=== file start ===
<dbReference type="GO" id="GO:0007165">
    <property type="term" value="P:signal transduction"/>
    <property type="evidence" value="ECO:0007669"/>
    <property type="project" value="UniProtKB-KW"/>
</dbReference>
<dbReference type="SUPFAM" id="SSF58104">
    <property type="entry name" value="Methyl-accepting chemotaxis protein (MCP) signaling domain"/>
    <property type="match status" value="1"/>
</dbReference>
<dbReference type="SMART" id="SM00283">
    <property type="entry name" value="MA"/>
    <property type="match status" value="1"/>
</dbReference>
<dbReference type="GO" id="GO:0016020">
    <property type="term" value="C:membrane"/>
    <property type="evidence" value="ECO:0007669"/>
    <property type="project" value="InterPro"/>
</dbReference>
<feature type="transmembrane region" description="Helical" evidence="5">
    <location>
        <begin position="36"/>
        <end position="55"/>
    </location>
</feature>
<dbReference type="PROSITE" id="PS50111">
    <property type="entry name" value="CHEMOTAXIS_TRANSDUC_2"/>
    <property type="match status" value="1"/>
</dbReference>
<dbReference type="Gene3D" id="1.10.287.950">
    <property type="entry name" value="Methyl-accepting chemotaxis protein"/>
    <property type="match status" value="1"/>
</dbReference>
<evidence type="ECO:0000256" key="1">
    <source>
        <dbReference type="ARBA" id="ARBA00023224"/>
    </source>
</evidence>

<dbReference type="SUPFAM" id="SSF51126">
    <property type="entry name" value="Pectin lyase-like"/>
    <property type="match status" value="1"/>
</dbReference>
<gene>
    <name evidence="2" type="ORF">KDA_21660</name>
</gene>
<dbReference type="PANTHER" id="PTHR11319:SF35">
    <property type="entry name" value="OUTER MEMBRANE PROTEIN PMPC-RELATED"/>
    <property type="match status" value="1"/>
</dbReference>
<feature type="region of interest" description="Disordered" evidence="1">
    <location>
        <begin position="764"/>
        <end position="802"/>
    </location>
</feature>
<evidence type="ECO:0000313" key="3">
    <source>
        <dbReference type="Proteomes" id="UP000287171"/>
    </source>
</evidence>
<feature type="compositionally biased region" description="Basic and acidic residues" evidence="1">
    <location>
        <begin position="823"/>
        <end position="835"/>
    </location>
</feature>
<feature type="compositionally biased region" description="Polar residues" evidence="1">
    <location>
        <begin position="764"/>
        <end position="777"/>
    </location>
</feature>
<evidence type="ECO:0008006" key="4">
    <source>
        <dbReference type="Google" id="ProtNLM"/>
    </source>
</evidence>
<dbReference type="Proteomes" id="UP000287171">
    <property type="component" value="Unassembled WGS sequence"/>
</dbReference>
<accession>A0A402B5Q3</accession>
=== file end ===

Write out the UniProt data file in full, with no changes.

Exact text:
<dbReference type="GO" id="GO:0007165">
    <property type="term" value="P:signal transduction"/>
    <property type="evidence" value="ECO:0007669"/>
    <property type="project" value="UniProtKB-KW"/>
</dbReference>
<dbReference type="SUPFAM" id="SSF58104">
    <property type="entry name" value="Methyl-accepting chemotaxis protein (MCP) signaling domain"/>
    <property type="match status" value="1"/>
</dbReference>
<dbReference type="SMART" id="SM00283">
    <property type="entry name" value="MA"/>
    <property type="match status" value="1"/>
</dbReference>
<dbReference type="GO" id="GO:0016020">
    <property type="term" value="C:membrane"/>
    <property type="evidence" value="ECO:0007669"/>
    <property type="project" value="InterPro"/>
</dbReference>
<feature type="transmembrane region" description="Helical" evidence="5">
    <location>
        <begin position="36"/>
        <end position="55"/>
    </location>
</feature>
<dbReference type="PROSITE" id="PS50111">
    <property type="entry name" value="CHEMOTAXIS_TRANSDUC_2"/>
    <property type="match status" value="1"/>
</dbReference>
<dbReference type="Gene3D" id="1.10.287.950">
    <property type="entry name" value="Methyl-accepting chemotaxis protein"/>
    <property type="match status" value="1"/>
</dbReference>
<evidence type="ECO:0000256" key="1">
    <source>
        <dbReference type="ARBA" id="ARBA00023224"/>
    </source>
</evidence>

<dbReference type="SUPFAM" id="SSF51126">
    <property type="entry name" value="Pectin lyase-like"/>
    <property type="match status" value="1"/>
</dbReference>
<gene>
    <name evidence="2" type="ORF">KDA_21660</name>
</gene>
<dbReference type="PANTHER" id="PTHR11319:SF35">
    <property type="entry name" value="OUTER MEMBRANE PROTEIN PMPC-RELATED"/>
    <property type="match status" value="1"/>
</dbReference>
<feature type="region of interest" description="Disordered" evidence="1">
    <location>
        <begin position="764"/>
        <end position="802"/>
    </location>
</feature>
<evidence type="ECO:0000313" key="3">
    <source>
        <dbReference type="Proteomes" id="UP000287171"/>
    </source>
</evidence>
<feature type="compositionally biased region" description="Basic and acidic residues" evidence="1">
    <location>
        <begin position="823"/>
        <end position="835"/>
    </location>
</feature>
<feature type="compositionally biased region" description="Polar residues" evidence="1">
    <location>
        <begin position="764"/>
        <end position="777"/>
    </location>
</feature>
<evidence type="ECO:0008006" key="4">
    <source>
        <dbReference type="Google" id="ProtNLM"/>
    </source>
</evidence>
<dbReference type="Proteomes" id="UP000287171">
    <property type="component" value="Unassembled WGS sequence"/>
</dbReference>
<accession>A0A402B5Q3</accession>